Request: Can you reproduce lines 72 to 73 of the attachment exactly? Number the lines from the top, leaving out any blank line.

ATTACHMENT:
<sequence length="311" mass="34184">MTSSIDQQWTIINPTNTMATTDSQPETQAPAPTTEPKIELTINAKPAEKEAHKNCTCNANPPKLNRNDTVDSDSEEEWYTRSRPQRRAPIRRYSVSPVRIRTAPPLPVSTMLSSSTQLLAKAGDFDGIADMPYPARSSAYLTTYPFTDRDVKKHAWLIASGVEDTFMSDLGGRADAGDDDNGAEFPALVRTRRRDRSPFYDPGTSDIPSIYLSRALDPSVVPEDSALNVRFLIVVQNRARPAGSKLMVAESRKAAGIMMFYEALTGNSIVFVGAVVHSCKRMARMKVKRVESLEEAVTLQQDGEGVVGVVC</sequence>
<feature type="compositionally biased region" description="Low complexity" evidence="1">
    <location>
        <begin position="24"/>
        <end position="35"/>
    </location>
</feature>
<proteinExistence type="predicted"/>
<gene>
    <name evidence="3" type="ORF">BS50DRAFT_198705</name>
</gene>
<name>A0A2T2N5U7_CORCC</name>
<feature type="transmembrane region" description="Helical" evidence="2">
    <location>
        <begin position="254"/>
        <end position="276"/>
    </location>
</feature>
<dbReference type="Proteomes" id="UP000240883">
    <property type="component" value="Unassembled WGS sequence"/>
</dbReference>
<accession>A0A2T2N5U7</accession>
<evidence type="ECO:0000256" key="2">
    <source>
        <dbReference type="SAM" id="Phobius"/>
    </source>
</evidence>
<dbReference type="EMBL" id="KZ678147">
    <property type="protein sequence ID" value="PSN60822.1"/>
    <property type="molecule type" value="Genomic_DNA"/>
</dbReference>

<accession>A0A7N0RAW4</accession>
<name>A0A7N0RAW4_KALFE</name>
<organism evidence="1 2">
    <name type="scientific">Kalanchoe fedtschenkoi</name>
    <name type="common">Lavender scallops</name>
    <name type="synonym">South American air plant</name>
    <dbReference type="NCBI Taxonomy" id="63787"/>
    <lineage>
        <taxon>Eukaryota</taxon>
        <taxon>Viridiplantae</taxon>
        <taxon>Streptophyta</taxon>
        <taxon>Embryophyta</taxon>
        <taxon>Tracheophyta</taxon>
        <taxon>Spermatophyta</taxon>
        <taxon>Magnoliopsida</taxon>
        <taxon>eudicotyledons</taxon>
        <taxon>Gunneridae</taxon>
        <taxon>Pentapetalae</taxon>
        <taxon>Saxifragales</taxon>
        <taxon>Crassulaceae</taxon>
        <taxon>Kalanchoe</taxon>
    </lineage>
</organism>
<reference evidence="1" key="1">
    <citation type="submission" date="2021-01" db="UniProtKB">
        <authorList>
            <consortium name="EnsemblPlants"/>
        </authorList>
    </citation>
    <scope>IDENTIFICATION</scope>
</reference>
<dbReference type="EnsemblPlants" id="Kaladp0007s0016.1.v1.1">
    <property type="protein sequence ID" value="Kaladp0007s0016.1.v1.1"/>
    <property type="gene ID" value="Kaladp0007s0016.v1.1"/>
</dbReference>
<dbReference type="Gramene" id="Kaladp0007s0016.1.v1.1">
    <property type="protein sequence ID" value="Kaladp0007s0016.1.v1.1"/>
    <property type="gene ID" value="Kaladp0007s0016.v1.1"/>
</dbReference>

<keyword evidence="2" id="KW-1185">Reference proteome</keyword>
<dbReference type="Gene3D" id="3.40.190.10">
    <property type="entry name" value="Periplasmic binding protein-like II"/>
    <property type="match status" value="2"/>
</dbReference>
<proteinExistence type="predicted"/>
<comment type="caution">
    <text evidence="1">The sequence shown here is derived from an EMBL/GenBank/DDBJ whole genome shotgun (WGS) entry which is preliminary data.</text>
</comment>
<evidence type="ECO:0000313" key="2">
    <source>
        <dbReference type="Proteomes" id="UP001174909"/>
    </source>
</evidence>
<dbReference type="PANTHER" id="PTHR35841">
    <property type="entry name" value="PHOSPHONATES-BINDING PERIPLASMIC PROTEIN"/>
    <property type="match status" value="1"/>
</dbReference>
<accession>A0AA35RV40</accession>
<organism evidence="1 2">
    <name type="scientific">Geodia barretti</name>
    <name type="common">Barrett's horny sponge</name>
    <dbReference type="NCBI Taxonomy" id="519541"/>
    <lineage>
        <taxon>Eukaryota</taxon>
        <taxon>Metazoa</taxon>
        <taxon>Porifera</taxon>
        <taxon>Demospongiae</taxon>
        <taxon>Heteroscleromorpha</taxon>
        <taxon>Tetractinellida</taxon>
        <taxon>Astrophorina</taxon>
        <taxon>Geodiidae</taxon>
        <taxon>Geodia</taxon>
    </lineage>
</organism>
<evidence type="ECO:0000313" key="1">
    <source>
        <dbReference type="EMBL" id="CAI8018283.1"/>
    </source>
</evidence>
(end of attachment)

<dbReference type="Gene3D" id="3.40.190.10">
    <property type="entry name" value="Periplasmic binding protein-like II"/>